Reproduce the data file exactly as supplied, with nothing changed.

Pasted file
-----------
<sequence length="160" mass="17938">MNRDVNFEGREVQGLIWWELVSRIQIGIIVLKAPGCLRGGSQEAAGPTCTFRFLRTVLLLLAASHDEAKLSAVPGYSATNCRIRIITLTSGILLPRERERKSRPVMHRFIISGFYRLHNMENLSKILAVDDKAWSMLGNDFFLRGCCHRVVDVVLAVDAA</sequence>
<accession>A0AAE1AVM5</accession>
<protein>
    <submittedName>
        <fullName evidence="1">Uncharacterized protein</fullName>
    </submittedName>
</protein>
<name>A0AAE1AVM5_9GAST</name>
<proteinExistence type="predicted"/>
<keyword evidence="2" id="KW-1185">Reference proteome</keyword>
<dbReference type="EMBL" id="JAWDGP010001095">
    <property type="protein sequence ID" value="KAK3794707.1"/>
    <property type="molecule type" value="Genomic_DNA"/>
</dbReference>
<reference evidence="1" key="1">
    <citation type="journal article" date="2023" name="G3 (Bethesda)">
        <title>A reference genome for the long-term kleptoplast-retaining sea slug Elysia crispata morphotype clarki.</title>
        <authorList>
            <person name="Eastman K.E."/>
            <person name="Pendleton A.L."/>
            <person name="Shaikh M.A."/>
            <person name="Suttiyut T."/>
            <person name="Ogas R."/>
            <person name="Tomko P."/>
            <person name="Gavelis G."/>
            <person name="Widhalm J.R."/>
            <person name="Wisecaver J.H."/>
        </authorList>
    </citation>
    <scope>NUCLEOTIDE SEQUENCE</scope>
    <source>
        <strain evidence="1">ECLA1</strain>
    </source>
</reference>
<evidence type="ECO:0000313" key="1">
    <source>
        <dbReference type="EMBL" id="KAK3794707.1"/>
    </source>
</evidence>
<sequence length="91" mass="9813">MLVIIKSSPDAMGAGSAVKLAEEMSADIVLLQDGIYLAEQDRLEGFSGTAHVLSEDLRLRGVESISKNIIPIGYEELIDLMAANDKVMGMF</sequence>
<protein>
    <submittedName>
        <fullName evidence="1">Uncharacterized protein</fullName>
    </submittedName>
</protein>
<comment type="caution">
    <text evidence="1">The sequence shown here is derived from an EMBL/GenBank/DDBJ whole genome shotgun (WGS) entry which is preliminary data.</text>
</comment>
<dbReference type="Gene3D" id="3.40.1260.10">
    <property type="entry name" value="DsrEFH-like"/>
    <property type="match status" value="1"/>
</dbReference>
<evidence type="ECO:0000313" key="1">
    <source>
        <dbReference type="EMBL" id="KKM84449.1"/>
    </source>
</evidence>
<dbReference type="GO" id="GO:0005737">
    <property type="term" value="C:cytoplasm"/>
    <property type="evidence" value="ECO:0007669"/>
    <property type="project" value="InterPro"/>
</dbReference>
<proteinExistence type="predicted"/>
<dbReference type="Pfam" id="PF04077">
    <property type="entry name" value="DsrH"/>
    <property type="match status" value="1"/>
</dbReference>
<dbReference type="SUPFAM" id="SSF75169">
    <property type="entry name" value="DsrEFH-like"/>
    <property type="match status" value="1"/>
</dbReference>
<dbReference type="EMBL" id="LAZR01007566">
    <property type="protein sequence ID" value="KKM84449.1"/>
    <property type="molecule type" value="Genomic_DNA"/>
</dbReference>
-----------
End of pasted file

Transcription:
<sequence length="160" mass="17938">MNRDVNFEGREVQGLIWWELVSRIQIGIIVLKAPGCLRGGSQEAAGPTCTFRFLRTVLLLLAASHDEAKLSAVPGYSATNCRIRIITLTSGILLPRERERKSRPVMHRFIISGFYRLHNMENLSKILAVDDKAWSMLGNDFFLRGCCHRVVDVVLAVDAA</sequence>
<accession>A0AAE1AVM5</accession>
<protein>
    <submittedName>
        <fullName evidence="1">Uncharacterized protein</fullName>
    </submittedName>
</protein>
<name>A0AAE1AVM5_9GAST</name>
<proteinExistence type="predicted"/>
<keyword evidence="2" id="KW-1185">Reference proteome</keyword>
<dbReference type="EMBL" id="JAWDGP010001095">
    <property type="protein sequence ID" value="KAK3794707.1"/>
    <property type="molecule type" value="Genomic_DNA"/>
</dbReference>
<reference evidence="1" key="1">
    <citation type="journal article" date="2023" name="G3 (Bethesda)">
        <title>A reference genome for the long-term kleptoplast-retaining sea slug Elysia crispata morphotype clarki.</title>
        <authorList>
            <person name="Eastman K.E."/>
            <person name="Pendleton A.L."/>
            <person name="Shaikh M.A."/>
            <person name="Suttiyut T."/>
            <person name="Ogas R."/>
            <person name="Tomko P."/>
            <person name="Gavelis G."/>
            <person name="Widhalm J.R."/>
            <person name="Wisecaver J.H."/>
        </authorList>
    </citation>
    <scope>NUCLEOTIDE SEQUENCE</scope>
    <source>
        <strain evidence="1">ECLA1</strain>
    </source>
</reference>
<evidence type="ECO:0000313" key="1">
    <source>
        <dbReference type="EMBL" id="KAK3794707.1"/>
    </source>
</evidence>
<sequence length="91" mass="9813">MLVIIKSSPDAMGAGSAVKLAEEMSADIVLLQDGIYLAEQDRLEGFSGTAHVLSEDLRLRGVESISKNIIPIGYEELIDLMAANDKVMGMF</sequence>
<protein>
    <submittedName>
        <fullName evidence="1">Uncharacterized protein</fullName>
    </submittedName>
</protein>
<comment type="caution">
    <text evidence="1">The sequence shown here is derived from an EMBL/GenBank/DDBJ whole genome shotgun (WGS) entry which is preliminary data.</text>
</comment>
<dbReference type="Gene3D" id="3.40.1260.10">
    <property type="entry name" value="DsrEFH-like"/>
    <property type="match status" value="1"/>
</dbReference>
<evidence type="ECO:0000313" key="1">
    <source>
        <dbReference type="EMBL" id="KKM84449.1"/>
    </source>
</evidence>
<dbReference type="GO" id="GO:0005737">
    <property type="term" value="C:cytoplasm"/>
    <property type="evidence" value="ECO:0007669"/>
    <property type="project" value="InterPro"/>
</dbReference>
<proteinExistence type="predicted"/>
<dbReference type="Pfam" id="PF04077">
    <property type="entry name" value="DsrH"/>
    <property type="match status" value="1"/>
</dbReference>
<dbReference type="SUPFAM" id="SSF75169">
    <property type="entry name" value="DsrEFH-like"/>
    <property type="match status" value="1"/>
</dbReference>
<dbReference type="EMBL" id="LAZR01007566">
    <property type="protein sequence ID" value="KKM84449.1"/>
    <property type="molecule type" value="Genomic_DNA"/>
</dbReference>